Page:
Exploration and production guru Mark Papa, former chief of EOG Resources Inc. who now runs Centennial Resource Development Inc., this week threw a bit of shade on Lower 48 oil and gas optimists, warning that some of the onshore basins may “soon be past their prime.”

Speaking in Houston this week at CERAWeek by IHS Markit, Papa cited geologic concerns at two actively developed unconventional plays, the Eagle Ford and Bakken shales.

“I really view the Eagle Ford and the Bakken as approaching the point where they would soon be past their prime,” Papa said.

He also expressed some concern about the most active play in the nation, the Permian Basin. Overactivity in the three biggest oil basins could rapidly reduce output over the long-term, Papa told the audience. Nearly 80% of the 6.7 million b/d produced in the Lower 48 is from the Permian, Eagle Ford and Bakken.

Producers working the Eagle Ford and Bakken may soon have to start developing their acreage outside the Tier One areas, considered lower quality and higher cost, Papa said. The burden to U.S. production has surged beyond anyone’s dreams of a decade ago, but Papa said he worries that without some restraint, the basins may peter out moving to 2020.

“I think we’re approaching a sense of quality resource exhaustion” in the Eagle Ford and Bakken in particular. “A hot percentage of the Tier One geologic quality locations have already been drilled…I would say 70% of the good geologic locations have already been drilled.”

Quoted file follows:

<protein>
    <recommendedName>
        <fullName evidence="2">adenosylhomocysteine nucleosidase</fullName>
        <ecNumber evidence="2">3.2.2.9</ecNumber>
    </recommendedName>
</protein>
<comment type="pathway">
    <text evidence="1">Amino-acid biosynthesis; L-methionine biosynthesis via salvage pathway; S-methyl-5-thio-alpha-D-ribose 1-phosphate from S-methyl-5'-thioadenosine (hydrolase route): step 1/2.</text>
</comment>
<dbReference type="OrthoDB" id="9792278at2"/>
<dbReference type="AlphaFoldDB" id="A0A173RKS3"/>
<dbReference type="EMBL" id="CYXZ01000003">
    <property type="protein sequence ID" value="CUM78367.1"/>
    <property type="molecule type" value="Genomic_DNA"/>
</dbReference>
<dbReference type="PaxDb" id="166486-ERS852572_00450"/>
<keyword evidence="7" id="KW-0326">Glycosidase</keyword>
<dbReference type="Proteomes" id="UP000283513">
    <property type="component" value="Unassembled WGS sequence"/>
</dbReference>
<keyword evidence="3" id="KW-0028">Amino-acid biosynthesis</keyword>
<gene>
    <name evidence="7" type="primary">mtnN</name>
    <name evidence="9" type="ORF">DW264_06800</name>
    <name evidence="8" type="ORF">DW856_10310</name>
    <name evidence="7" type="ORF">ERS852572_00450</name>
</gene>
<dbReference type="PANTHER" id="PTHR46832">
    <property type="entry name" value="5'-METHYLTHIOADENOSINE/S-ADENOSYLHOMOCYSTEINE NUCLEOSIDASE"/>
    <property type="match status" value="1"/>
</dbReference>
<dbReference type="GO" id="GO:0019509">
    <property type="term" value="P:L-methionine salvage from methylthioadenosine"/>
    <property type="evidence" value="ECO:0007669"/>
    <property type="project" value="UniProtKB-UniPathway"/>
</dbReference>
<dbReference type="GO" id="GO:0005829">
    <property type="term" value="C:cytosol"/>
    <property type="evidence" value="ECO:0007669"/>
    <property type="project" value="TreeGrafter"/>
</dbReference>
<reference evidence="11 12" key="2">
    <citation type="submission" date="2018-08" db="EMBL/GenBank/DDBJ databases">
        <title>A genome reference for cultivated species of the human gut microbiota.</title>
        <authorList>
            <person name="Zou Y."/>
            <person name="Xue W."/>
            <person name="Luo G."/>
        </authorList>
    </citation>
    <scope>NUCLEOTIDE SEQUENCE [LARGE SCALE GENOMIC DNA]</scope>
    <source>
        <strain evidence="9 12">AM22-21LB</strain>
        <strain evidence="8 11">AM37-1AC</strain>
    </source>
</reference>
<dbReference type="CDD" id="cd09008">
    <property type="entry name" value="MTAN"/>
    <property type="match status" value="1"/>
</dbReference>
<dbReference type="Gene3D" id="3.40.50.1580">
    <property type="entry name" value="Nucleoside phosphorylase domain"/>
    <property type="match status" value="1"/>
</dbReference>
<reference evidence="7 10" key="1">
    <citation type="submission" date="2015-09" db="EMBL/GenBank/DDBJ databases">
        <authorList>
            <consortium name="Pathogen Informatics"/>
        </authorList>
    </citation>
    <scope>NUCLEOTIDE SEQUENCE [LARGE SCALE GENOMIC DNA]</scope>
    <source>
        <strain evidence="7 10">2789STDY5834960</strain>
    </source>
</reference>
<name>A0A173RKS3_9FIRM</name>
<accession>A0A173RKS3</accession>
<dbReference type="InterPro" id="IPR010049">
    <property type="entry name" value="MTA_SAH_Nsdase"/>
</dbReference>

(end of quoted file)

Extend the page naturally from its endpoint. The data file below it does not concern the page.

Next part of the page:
By some estimates, there is only around 30% of the Tier One areas left. The second and third tier shale and tight gas and oil will take more capital and better technology to pull out comparable reserves.

Producers have already completed the best wells, and now they are tightening up their capital programs. It’s not an ideal situation, said Papa. He said much the same during Centennial’s recent quarterly conference call, calling out critics who think it is “bad” for producers to outspend cash flow.

“The impression of U.S. shale as the big bad wolf is perhaps a bit overstated,” Papa said, referring to the annual oil outlook report issued by the International Energy Agency last Monday, which is forecasting the United States will surpass all other global producers.

“There are good geological spots in shale plays and weaker geological spots, and a lot of the good geological spots have already been drilled,” Papa said. “My theory is that you’ve got basically resource exhaustion that is beginning to take place.

“It’s no secret that you’ve only got three shale oil plays in the U.S. of any consequence…The rest of them don’t amount to a hill of beans.”